52 per cent of people aged between 23-35 are putting themselves at risk on holiday as they leave vital insurance papers at home, according to a survey by Thunderhead, the document generation company for customer communication.
Out of the 200 young international travellers questioned, over half revealed that they forgot to take their policy documents away with them this year, leaving them unaware of how to contact their insurance providers if disaster struck. A further 26 per cent said they don’t ever take policy documents with them, while eight per cent didn’t invest in holiday insurance in 2007.
“UK residents take over 40 million trips abroad annually, with more people travelling to exotic locations than ever before,” said Glen Manchester, CEO of Thunderhead. “The problem is that in many countries holiday-makers are denied assistance unless they can produce the necessary proof of an insurance policy, leading to unnecessary delays in processing medical treatment or financial assistance.”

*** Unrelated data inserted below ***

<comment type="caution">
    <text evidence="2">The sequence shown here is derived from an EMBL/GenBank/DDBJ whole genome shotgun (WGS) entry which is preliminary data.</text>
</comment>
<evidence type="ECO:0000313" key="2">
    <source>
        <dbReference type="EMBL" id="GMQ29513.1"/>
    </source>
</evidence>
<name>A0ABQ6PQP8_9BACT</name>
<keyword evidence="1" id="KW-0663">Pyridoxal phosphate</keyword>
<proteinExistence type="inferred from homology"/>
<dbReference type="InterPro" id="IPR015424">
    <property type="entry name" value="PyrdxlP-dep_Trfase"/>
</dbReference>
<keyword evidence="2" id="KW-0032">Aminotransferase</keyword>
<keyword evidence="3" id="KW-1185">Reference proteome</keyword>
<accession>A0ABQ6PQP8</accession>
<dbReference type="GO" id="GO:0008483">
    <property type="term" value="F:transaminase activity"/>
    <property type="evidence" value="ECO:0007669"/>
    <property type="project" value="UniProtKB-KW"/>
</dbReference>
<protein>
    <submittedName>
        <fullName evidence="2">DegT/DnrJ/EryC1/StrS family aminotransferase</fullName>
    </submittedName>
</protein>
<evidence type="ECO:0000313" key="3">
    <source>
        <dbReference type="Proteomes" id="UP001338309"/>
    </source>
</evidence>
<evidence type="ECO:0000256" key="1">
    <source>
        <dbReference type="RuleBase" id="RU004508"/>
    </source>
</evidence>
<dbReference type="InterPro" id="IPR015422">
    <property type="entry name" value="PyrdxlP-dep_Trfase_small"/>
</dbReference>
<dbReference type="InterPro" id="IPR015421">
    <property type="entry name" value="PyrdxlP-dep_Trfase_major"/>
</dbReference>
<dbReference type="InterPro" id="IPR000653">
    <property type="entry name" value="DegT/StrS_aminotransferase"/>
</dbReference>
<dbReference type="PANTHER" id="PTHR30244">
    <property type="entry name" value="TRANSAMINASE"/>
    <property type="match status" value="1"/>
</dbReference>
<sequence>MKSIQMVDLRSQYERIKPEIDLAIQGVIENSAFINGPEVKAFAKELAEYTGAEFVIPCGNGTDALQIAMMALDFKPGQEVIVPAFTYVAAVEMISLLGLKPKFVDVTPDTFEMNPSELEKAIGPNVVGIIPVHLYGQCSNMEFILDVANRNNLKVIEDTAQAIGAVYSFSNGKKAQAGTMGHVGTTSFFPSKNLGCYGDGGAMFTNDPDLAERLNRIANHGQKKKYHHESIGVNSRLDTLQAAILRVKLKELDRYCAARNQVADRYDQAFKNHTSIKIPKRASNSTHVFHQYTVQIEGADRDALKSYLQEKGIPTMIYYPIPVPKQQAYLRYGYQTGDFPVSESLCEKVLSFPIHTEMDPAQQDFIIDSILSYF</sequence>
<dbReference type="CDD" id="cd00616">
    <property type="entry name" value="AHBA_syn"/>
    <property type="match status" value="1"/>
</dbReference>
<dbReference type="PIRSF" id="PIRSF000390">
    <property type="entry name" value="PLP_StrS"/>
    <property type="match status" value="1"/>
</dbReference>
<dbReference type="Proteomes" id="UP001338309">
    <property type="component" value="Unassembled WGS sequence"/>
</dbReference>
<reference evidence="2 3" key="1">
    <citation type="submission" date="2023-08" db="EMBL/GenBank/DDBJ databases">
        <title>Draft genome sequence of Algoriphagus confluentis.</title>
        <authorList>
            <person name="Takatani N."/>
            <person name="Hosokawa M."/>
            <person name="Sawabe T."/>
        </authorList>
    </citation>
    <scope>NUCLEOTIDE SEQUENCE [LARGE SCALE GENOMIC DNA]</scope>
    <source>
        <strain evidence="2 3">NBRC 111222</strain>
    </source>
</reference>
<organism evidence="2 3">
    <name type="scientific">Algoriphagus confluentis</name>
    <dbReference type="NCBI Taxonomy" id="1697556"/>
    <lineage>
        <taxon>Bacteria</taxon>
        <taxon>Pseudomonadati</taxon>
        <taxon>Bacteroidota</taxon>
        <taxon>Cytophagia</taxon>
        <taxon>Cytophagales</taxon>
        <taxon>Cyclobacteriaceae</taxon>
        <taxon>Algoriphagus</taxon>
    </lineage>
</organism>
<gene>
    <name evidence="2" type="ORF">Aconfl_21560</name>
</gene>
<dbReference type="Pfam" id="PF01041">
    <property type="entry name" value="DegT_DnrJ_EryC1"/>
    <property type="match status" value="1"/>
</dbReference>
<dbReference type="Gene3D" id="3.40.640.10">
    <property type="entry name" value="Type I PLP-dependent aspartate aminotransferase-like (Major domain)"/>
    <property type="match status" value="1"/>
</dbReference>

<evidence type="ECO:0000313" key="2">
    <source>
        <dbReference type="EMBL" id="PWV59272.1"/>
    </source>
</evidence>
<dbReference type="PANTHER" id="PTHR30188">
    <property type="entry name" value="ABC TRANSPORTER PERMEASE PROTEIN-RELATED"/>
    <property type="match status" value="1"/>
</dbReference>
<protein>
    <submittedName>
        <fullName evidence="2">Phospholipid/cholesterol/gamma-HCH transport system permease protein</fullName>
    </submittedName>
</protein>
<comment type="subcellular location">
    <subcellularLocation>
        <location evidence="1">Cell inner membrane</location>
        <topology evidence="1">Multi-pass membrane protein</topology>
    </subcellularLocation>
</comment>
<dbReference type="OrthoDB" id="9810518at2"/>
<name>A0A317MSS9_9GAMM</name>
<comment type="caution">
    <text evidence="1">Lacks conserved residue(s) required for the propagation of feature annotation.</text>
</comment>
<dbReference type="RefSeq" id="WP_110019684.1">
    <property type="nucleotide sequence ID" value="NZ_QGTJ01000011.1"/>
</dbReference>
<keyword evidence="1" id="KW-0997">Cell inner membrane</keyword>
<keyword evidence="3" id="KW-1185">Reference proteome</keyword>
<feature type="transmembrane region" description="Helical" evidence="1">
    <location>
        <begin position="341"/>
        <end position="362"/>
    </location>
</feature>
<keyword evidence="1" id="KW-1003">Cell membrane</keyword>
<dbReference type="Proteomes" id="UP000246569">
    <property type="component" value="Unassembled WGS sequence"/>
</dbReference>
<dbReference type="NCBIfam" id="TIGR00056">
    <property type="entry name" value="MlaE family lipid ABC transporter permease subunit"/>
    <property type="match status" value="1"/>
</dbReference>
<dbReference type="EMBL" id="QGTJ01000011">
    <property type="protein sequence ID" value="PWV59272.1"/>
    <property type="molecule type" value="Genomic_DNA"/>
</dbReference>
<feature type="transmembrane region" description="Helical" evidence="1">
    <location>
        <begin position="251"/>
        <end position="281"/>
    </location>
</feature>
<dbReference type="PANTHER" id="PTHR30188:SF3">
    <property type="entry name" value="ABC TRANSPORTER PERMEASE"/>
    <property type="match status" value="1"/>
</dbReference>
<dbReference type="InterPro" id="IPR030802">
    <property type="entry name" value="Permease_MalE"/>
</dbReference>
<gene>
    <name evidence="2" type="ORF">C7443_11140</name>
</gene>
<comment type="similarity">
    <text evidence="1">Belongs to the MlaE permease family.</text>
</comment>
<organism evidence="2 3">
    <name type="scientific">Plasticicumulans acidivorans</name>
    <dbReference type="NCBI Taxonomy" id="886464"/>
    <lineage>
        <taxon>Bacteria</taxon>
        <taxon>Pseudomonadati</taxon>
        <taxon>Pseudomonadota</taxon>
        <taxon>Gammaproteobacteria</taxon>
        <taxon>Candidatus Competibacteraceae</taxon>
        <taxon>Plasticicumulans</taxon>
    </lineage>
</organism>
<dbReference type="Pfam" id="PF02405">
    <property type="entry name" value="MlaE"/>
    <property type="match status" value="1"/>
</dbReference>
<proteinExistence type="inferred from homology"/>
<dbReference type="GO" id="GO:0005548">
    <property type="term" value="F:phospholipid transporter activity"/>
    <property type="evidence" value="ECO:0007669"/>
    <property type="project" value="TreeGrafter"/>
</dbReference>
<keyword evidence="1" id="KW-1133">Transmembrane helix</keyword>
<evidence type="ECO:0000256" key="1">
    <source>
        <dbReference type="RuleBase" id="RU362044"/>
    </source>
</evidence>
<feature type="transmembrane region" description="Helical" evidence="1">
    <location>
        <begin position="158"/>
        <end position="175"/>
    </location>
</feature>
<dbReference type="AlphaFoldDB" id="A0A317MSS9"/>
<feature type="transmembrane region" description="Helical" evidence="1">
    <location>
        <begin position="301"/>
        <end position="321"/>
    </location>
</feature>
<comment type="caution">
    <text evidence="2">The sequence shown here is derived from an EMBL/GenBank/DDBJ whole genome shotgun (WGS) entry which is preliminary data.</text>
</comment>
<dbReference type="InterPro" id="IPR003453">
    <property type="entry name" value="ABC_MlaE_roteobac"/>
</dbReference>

84 per cent of survey respondents stated they would also like to receive details of their information policy, and what to do in the event of a disaster, via SMS, email, or online access. 86 per cent stated that they would like to have the option of resolving a query through the Internet rather over than the phone.
“Insurance companies need to catch up with other sectors and make it easier for their customers to access information in a way that suits them best,” continued Manchester.
“Today, people increasingly rely on modern technology for everyday activities, such as banking, checking in to flights and hotels or communicating with colleagues and friends. It is understandable then that they don’t even think to bring an envelope of paper documents with them when they leave for the airport. Just as airlines provide customers the option of e-tickets, insurance companies need to think about a similar service for travel insurance policies,” he concluded.